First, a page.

During the October 2021 Term, each Justices authored between five and eight majority opinions. The Chief assigned himself the most majority opinions (8) and Justice Kavanaugh had the fewest (5).
Justice Kavanaugh wrote the most concurring opinions with 8. Indeed, Kavanaugh beat Thomas and Alito, who each had 7. Five of the Kavanaugh concurrences were solo (Wooden, Ramirez, Shurtleff, Dobbs, and Biden v. Texas). The other three were joined by Barrett (Zubaydah), Gorsuch (Cummings), and Roberts (Bruen). We are well familiar by now with the Kavanaugh concurrence, which stakes out some middle ground to moderate a majority opinion.
Gorsuch wrote five concurrences. Unlike the Kavanaugh concurrences, many of the Gorsuch concurrences would push even further than did the majority. Some concurrences push the Court to the right (NFIB v. OSHA, Shurtleff, Egbert, West Virginia v. EPA). Other concurrences push the Court to the left (Wooden, Vaello Madero).
Justice Barrett wrote four concurrences. In Bruen, Barrett's solo concurrence asked whether the originalist point of inquiry should be 1791 or 1868. Her other three separate writings came in Viking River Cruise (joined by Kavanaugh and Chief in part), Wooden (joined by Thomas), and Tsarnaev (joined by Gorsuch). Unlike Kavanaugh and Gorsuch, the Barrett concurrences do not seek to move the Court to the right, left, or middle. They usually raise some questions to think about, like in Bruen, and last Term, in Fulton.
Now, let's turn to dissents. Justice Sotomayor wrote 13 (!) dissenting opinions. Her work load this term was prodigious.
Then we have Justice Thomas. He wrote 8 dissents. Several of those dissents were solo, and would have gone further than the majority, like in Whole Woman's Health. And those 8 dissents were on top of 7 majority opinions, and 7 concurrences. On the so-called Thomas Court, Thomas was frequently branching out on his own! He keeps busy. Justice Breyer, in his final term had 8 dissents, with only 1 concurrence. Justice Kagan had 7 dissents, with four concurrences. (To be fair, the Court's three progressives were each credited with authoring Dobbs.)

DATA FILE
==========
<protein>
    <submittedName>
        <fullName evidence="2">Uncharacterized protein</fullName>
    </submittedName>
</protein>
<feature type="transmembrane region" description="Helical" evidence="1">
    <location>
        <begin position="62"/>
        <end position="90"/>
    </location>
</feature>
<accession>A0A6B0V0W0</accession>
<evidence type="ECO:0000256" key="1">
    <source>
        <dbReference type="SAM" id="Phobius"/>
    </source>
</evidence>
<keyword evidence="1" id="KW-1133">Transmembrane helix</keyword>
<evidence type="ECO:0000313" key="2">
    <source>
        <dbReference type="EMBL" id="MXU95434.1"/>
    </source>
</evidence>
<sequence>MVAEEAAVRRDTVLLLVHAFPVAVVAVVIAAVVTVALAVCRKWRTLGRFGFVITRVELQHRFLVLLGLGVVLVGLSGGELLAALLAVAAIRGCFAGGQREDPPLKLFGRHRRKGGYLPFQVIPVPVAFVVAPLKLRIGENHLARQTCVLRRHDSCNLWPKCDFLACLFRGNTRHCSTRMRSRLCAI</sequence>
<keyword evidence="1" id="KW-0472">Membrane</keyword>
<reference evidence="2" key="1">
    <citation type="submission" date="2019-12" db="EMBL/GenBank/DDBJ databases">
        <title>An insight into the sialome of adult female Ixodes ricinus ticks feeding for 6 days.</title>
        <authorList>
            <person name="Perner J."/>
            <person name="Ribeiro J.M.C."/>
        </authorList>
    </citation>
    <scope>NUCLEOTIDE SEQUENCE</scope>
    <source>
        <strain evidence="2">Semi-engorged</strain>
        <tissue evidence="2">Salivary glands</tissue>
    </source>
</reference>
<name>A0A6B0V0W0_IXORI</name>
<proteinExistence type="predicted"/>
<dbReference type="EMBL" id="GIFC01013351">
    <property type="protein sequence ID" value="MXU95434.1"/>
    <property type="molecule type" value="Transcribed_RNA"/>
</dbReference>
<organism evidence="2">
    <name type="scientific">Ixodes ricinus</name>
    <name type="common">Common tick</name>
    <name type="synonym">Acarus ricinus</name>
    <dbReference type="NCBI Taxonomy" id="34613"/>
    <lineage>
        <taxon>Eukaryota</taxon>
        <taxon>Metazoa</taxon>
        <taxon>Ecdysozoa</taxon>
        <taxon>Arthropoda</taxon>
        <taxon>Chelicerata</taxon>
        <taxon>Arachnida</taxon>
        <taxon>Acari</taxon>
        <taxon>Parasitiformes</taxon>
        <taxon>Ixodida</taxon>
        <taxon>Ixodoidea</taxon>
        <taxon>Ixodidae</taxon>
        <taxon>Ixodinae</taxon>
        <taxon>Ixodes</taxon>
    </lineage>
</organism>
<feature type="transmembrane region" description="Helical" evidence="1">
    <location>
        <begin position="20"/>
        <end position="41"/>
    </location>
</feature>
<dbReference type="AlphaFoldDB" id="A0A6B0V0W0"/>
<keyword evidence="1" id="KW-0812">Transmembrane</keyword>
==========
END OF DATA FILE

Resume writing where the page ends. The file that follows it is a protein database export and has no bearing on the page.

Justice Gorsuch also wrote 8 dissents. Three were solo YOLO dissents (Babcock, Kemp, and Shoop). The other 5 were lefty-dissents: Zubaydah (joined by Sotomayor), Patel (joined by Breyer, Sotomayor, and Kagan), Denezpi (joined by Sotomayor and Kagan), George (joined by Breyer and Sotomayor), and Castro-Huerta (joined by Breyer, Sotomayor, and Kagan).
Gorsuch does not fit on a normal ideological scale. For example, the Times plotted him somewhere near Roberts, Kavanaugh and Barrett, but he is not in the center. The same person would dismantle the administrative state but cede half of Oklahoma to Indian tribes. On some cases, he is hard left. On other cases, he is hard right. He is tough to characterize. But, with the law of averages, he falls in the middle.
Justice Kavanaugh wrote two dissents. The first dissent, Concepcion, was a 5-4 case. I think it is possible that Kavanaugh lost the majority opinion in Concepion after Gorsuch flipped, as Sotomayor had two assignments from January. Kavanaugh's second dissent was in Empire Health. The latter case is the sort of nerdy issue that D.C. Circuit judges seem to enjoy.
Justice Barrett wrote two dissents. The first Nance v. Ward, was joined by Justices Thomas, Alito, and Gorsuch. (I believe this was the only time that Thomas assigned Barrett a dissent this term.) The second was Biden v. Texas. Recall that Barrett agreed with the Chief on the merits, but found the Court lacked jurisdiction.
In total, Justice Sotomayor had the most opinions with 24. Justice Thomas trailed behind her with 22, and Justice Gorsuch had 20. The Justices with the fewest opinions were Barrett with 12, and Roberts with 11. Historically, the Chief Justice does not write separately often. And last year, in which Barrett had a partial term, she wrote only one concurrence (Fulton) and three dissents. After the Chief, Barrett seems less likely to write separately.
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